The purpose of this document is to provide interim guidance to laboratories and stakeholders involved in laboratory testing of patients who meet the definition of suspected case of pneumonia associated with a novel coronavirus identified in Wuhan, China
This guidance is intended for health-care workers (HCWs), health-care managers, and teams working in infection prevention and control.
Erstellt unter Federführung des Gesundheitsamtes Frankfurt, Stand 24.1.2020
This document summarizes WHO recommendations for surveillance of the novel coronavirus (nCoV) recently identified in Wuhan, China (2019-nCoV). WHO will update these recommendations as new information becomes available on the situation.
The GHS Index is intended to be a key resource in the face of increasing risks of high-consequence and globally catastrophic biological events and in light of major gaps in international financing for preparedness. These risks are magnified by a rapidly changing and interconnected world; increasing political instability; urbanization; climate change; and rapid technology advances that make it easier, cheaper, and faster to create and engineer pathogens.
Key findings from the study of 195 countries:
• Out of a possible 100 points, the average GHS Index score across 195 countries was 40.2.
• The majority of high- and middle-income countries do not score above 50.
• Action is urgently needed to improve countries’ readiness for high-consequence infectious disease outbreaks.
This document presents a consolidated summary of urgent activities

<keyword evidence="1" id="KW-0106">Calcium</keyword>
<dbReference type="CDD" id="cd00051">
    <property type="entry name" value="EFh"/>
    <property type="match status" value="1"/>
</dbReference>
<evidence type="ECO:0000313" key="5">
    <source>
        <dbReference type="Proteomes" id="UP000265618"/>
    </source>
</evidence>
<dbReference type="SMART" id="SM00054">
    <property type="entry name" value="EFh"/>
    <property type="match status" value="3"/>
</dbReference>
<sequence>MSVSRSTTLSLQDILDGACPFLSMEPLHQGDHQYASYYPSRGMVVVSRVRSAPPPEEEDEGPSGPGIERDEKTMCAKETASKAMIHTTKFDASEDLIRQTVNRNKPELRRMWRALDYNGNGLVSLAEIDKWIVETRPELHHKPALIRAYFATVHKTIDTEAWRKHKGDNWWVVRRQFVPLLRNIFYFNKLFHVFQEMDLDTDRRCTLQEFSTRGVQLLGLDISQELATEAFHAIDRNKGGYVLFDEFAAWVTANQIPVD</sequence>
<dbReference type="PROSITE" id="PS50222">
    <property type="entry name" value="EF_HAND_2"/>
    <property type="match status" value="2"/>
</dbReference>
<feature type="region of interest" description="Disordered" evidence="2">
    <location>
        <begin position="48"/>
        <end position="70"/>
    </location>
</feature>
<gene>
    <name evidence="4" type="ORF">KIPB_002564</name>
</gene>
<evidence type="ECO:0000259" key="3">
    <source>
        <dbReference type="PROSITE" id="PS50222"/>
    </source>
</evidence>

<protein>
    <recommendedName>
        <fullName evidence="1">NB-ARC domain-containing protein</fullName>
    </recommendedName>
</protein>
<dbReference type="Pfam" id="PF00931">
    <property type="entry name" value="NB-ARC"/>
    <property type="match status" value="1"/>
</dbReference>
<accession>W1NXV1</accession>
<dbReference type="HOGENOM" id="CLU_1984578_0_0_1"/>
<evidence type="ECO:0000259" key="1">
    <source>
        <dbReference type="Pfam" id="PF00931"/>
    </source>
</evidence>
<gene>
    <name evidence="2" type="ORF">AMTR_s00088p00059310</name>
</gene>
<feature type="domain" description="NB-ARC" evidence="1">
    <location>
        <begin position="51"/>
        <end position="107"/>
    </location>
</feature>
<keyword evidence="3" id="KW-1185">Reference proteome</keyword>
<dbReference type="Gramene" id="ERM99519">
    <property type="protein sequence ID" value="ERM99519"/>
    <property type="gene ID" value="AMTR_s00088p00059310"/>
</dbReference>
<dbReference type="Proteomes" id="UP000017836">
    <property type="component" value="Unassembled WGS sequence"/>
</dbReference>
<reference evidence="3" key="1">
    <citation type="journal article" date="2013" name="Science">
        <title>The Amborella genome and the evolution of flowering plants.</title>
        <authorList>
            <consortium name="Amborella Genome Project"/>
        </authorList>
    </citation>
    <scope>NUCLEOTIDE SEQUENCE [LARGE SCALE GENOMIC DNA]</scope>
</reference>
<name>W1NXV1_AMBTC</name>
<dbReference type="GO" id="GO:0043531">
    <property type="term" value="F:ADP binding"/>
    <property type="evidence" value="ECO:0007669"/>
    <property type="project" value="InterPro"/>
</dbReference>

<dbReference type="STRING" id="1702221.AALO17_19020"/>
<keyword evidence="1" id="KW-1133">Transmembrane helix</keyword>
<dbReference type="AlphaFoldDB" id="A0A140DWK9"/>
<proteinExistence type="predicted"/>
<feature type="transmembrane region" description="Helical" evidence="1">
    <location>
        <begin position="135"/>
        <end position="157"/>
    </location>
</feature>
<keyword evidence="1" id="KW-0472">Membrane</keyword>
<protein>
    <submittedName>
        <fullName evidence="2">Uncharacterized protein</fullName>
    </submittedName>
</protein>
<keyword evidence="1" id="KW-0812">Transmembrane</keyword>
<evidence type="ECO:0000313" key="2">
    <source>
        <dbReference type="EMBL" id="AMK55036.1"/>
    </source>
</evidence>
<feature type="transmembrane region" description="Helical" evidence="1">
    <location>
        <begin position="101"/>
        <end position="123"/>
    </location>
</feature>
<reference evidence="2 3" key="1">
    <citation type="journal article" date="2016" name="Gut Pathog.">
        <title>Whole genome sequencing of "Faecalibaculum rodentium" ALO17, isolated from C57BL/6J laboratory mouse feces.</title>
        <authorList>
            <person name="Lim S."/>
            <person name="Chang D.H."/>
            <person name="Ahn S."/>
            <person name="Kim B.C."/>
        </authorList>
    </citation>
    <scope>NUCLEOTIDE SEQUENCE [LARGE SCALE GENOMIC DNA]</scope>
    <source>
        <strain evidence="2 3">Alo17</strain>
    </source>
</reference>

required to advance preparedness, as elaborated in each country's
national plan, with a particular focus on Priority 1 countries. It
presents the estimated requirements, needs, and gaps for each of the
Priority 1 countries and a summary for Priority 2 countries, as
aligned for the period of July to December 2019.
This document aims to provide guidance to EU/EEA public health authorities, public health professionals and healthcare practitioners for the management of persons having had contact with cases of Ebola virus disease (EVD) after visiting or working in an area that is affected by EVD; also covered is occupational exposure to the disease
Annual report on global preparednessfor health emergencies
The next pandemic is not a question of if, but when—and the world is woefully unprepared, according to the first annual report from the Global Preparedness Monitoring Board. The WHO and the World Bank convened the independent group after the 2014-2015 Ebola outbreak in West Africa, Global News reports. Within 36 hours, a contagion like the 1918 flu could sweep the globe and take 50 to 80 million lives while wreaking havoc on the global economy, the report warns. And that’s just one possibility.
What would it take to get prepared? An investment of $1-$2 per person per year could create “acceptable” level of preparedness.